But if the industrial side of special meat processing serves as the focal point of the novel, Bazterrica also introduces the “normal” sides of special meat consumption through parties held by Marcos’ sister Marisa and the seedier elements of the black market trade in human flesh. In a particularly grotesque examples of the latter, Marcos visits a particularly perverse establishment where, for a surcharge, a client can pay to eat the woman he had sex with and where celebrities can pay off their debts by signing themselves over to be prey in hunts.

The unrelenting bleakness of the setting only serves to underscore the trauma of the plot. Marcos’ wife Cecilia has recently left him, broken by the death of their baby Leo after years of trying to start a family. At the start of the novel, Marcos is simply going through the motions of life and trying to watch after his dying father, but things change when he receives the expensive gift of a First Generation Prime female to raise as domestic head. Marcos himself helped write the strict regulations governing domestic head since the meat industry has to keep a division between full people and meat people for the fiction to continue to exist and the idea of eating one’s own children is too horrific to contemplate. And yet, Marcos decides to first name this FGP Jasmine, then to bring her into the house, and, eventually, has sex with her in a way that suggests that he is trying to create a genuine relationship. When Jasmine becomes pregnant, the question seems to become whether one or both are going to suffer consequences from the regulators who keep trying to pry into what Marcos is hiding.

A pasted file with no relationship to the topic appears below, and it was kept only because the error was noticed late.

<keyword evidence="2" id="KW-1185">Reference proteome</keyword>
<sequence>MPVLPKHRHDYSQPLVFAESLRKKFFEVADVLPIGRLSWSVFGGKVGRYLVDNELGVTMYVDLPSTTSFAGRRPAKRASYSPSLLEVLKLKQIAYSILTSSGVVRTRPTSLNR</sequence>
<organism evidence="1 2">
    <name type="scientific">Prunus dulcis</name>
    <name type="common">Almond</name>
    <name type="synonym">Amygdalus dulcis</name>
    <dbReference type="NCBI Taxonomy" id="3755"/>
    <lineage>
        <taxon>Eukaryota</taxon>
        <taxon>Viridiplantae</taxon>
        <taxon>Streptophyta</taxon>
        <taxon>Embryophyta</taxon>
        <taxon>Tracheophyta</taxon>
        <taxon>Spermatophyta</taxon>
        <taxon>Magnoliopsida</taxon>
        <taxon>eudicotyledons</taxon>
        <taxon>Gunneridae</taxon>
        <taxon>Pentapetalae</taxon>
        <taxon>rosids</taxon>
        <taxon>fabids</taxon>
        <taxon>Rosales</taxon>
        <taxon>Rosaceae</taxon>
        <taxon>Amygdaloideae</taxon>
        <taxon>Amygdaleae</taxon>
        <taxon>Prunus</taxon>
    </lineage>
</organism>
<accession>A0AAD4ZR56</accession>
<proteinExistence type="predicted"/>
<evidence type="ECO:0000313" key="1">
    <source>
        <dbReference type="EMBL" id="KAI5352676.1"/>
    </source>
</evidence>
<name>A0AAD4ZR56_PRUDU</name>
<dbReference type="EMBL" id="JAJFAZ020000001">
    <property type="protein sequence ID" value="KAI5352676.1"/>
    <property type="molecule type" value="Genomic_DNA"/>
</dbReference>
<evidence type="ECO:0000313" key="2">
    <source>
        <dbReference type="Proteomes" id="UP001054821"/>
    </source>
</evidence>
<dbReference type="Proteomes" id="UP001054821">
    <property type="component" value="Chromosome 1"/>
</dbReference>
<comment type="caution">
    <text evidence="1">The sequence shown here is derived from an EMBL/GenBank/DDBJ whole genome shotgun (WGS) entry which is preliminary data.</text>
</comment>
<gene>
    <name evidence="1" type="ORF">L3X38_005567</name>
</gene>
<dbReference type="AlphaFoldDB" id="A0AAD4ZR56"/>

I will not reveal the final twist, but it was both shocking and perfectly in keeping with this bleak world.

Perhaps the most striking thing about this book is the trauma that pulses through nearly every character. Marcos, for instance, spends most of the novel going through life in almost a fugue state, which, in turn, colors the rest of the story. But this trauma plays out in the person of the nihilistic butcher, the tender-hearted job applicant at the processing plant, and a sister who seems to be disassociating from the reality of what she eats. The only ones who seem unaffected, Bazterrica suggests, are the sociopaths.

But this is a novel pregnant with ideas, such that other social commentaries dance beneath the surface of the trauma. Most obvious is the critique of industrial farming that inflicts so much of the trauma. Unsurprisingly, Bazterrica has talked about how her transition to vegetarianism informs, even while saying that meat informs her identity as a participant in a carnivorous society. Likewise, this commentary is bound up in a larger discussion of capitalistic consumption. Not unlike in our own world, meat in the novel serves is the ultimate marker of social status, whether one has access to it or whether one becomes it. The have nots are consumed first and all human flesh is transactional. Thus the reader is invited to consider where they might exist along this spectrum.


I finished Tender is the Flesh in April, but the end of semester busyness interfered with sitting down to write this. In the weeks since, I reread Susanna Clarke’s Piranesi, which my students loved more than I could have anticipated, and read Robert Graves I, Claudius, Adrian Tchaikovsky’s Children of Time, and Mohsin Hamid’s The Last White Man. I didn’t much care for I, Claudius, but I anticipate writing about the latter two books. I am now reading Angela Saini’s Superior: The Return of Race Science and Umberto Eco’s Baudolino.